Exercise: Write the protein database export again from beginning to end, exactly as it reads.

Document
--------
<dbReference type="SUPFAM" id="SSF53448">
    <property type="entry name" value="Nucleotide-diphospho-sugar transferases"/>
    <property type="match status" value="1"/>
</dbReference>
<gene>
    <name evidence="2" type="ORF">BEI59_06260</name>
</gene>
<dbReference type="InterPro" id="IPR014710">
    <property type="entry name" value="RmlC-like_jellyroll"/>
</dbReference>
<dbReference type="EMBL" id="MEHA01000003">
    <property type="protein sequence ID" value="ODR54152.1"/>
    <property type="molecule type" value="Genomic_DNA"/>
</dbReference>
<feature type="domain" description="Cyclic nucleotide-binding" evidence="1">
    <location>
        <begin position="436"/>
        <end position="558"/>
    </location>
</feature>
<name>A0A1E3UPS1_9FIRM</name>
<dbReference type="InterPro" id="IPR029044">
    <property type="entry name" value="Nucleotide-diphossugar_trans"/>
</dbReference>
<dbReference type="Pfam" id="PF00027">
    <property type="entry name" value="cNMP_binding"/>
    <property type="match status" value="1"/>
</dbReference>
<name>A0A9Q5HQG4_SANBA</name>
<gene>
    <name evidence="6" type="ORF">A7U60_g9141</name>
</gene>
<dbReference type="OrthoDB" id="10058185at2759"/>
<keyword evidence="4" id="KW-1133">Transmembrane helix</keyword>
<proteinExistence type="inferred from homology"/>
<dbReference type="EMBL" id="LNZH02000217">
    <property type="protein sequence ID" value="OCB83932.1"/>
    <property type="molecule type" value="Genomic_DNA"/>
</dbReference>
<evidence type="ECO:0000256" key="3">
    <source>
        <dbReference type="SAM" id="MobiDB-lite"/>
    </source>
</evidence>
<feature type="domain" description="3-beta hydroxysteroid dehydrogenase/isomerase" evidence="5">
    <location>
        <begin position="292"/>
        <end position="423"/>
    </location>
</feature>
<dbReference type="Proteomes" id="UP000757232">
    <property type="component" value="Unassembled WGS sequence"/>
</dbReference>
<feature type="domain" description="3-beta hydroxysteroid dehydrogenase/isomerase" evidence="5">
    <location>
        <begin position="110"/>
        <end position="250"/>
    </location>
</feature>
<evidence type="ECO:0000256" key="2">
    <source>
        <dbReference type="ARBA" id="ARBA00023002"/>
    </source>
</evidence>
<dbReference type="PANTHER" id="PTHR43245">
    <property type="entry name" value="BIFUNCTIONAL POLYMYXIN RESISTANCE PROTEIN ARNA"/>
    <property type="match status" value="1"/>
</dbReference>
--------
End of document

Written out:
<dbReference type="SUPFAM" id="SSF53448">
    <property type="entry name" value="Nucleotide-diphospho-sugar transferases"/>
    <property type="match status" value="1"/>
</dbReference>
<gene>
    <name evidence="2" type="ORF">BEI59_06260</name>
</gene>
<dbReference type="InterPro" id="IPR014710">
    <property type="entry name" value="RmlC-like_jellyroll"/>
</dbReference>
<dbReference type="EMBL" id="MEHA01000003">
    <property type="protein sequence ID" value="ODR54152.1"/>
    <property type="molecule type" value="Genomic_DNA"/>
</dbReference>
<feature type="domain" description="Cyclic nucleotide-binding" evidence="1">
    <location>
        <begin position="436"/>
        <end position="558"/>
    </location>
</feature>
<name>A0A1E3UPS1_9FIRM</name>
<dbReference type="InterPro" id="IPR029044">
    <property type="entry name" value="Nucleotide-diphossugar_trans"/>
</dbReference>
<dbReference type="Pfam" id="PF00027">
    <property type="entry name" value="cNMP_binding"/>
    <property type="match status" value="1"/>
</dbReference>
<name>A0A9Q5HQG4_SANBA</name>
<gene>
    <name evidence="6" type="ORF">A7U60_g9141</name>
</gene>
<dbReference type="OrthoDB" id="10058185at2759"/>
<keyword evidence="4" id="KW-1133">Transmembrane helix</keyword>
<proteinExistence type="inferred from homology"/>
<dbReference type="EMBL" id="LNZH02000217">
    <property type="protein sequence ID" value="OCB83932.1"/>
    <property type="molecule type" value="Genomic_DNA"/>
</dbReference>
<evidence type="ECO:0000256" key="3">
    <source>
        <dbReference type="SAM" id="MobiDB-lite"/>
    </source>
</evidence>
<feature type="domain" description="3-beta hydroxysteroid dehydrogenase/isomerase" evidence="5">
    <location>
        <begin position="292"/>
        <end position="423"/>
    </location>
</feature>
<dbReference type="Proteomes" id="UP000757232">
    <property type="component" value="Unassembled WGS sequence"/>
</dbReference>
<feature type="domain" description="3-beta hydroxysteroid dehydrogenase/isomerase" evidence="5">
    <location>
        <begin position="110"/>
        <end position="250"/>
    </location>
</feature>
<evidence type="ECO:0000256" key="2">
    <source>
        <dbReference type="ARBA" id="ARBA00023002"/>
    </source>
</evidence>
<dbReference type="PANTHER" id="PTHR43245">
    <property type="entry name" value="BIFUNCTIONAL POLYMYXIN RESISTANCE PROTEIN ARNA"/>
    <property type="match status" value="1"/>
</dbReference>